BLOOD ALCOHOL LEVEL (BAL)
The amount of alcohol in your blood stream is referred to as Blood Alcohol Level
(BAL). It is recorded in milligrams of alcohol per 100 milliliters of blood, or milligrams
percent. For example, a BAL of .10 means that 1/10 of 1 percent (or 1/1000) of your total
blood content is alcohol. When you drink alcohol it goes directly from the stomach into
the blood stream. This is why you typically feel the effects of alcohol quite quickly,
especially if you haven't eaten for a while. BAL depends on: 1. Amount of blood (which will
increase with weight) and 2. The amount of alcohol you consume over time (the faster you
drink, the higher your BAL, as the liver can only handle about a drink per hour--the rest
builds up in your blood stream).
Understanding the effects of a rising BAL can be very useful in controlling drinking.
Below are the consequences of various Blood Alcohol Levels,from a book by William R. Miller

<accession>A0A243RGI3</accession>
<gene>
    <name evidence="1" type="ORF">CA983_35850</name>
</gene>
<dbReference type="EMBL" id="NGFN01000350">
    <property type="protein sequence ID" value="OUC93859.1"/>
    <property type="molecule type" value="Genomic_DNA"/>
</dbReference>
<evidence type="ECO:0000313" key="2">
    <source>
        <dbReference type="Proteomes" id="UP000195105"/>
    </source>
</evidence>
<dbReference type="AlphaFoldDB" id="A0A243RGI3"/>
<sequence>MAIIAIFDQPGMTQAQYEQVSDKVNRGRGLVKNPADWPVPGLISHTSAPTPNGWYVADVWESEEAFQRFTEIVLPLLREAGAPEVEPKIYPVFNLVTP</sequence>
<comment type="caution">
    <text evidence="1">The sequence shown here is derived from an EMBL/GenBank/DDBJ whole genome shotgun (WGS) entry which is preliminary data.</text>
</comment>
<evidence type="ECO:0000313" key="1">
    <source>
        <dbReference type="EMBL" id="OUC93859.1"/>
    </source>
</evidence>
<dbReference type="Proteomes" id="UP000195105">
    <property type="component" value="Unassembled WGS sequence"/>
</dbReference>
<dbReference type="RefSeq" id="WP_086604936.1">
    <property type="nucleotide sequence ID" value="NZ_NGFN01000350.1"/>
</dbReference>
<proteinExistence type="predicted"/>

and Ricardo F. Munoz called, 'How to Control your Drinkling: A Practical Guide to
Responsible Drinking (1982):
.02 MELLOW FEELING. SLIGHT BODY WARMTH. LESS
.05 NOTICEABLE RELAXATION. LESS ALERT. LESS SELF-
FOCUSED. COORDINATION IMPAIRMENT BEGINS.
.08 DRUNK DRIVING LIMIT. DEFINITE IMPAIRMENT IN
COORDINATION AND JUDGMENT.
.10 NOISY. POSSIBLE EMBARRASSING BEHAVIOR. MOOD
SWINGS. REDUCTION IN REACTION TIME.
.15 IMPAIRED BALANCE AND MOVEMENT. CLEARLY DRUNK.
.30 MANY PASS OUT.
.40 MOST PASS OUT; SOME DIE.
.50 BREATHING STOPS. MANY DIE.
As can be seen, the most reliably pleasurable effects of alcohol occur when
BAL rises to about .03-.05. Alcohol researchers have discovered that low levels of
alcohol have a specific effect on thinking; alcohol results in a reduction of 'self-
monitoring.' (Hull & Reilly, 1986). What this means is that small quantities of...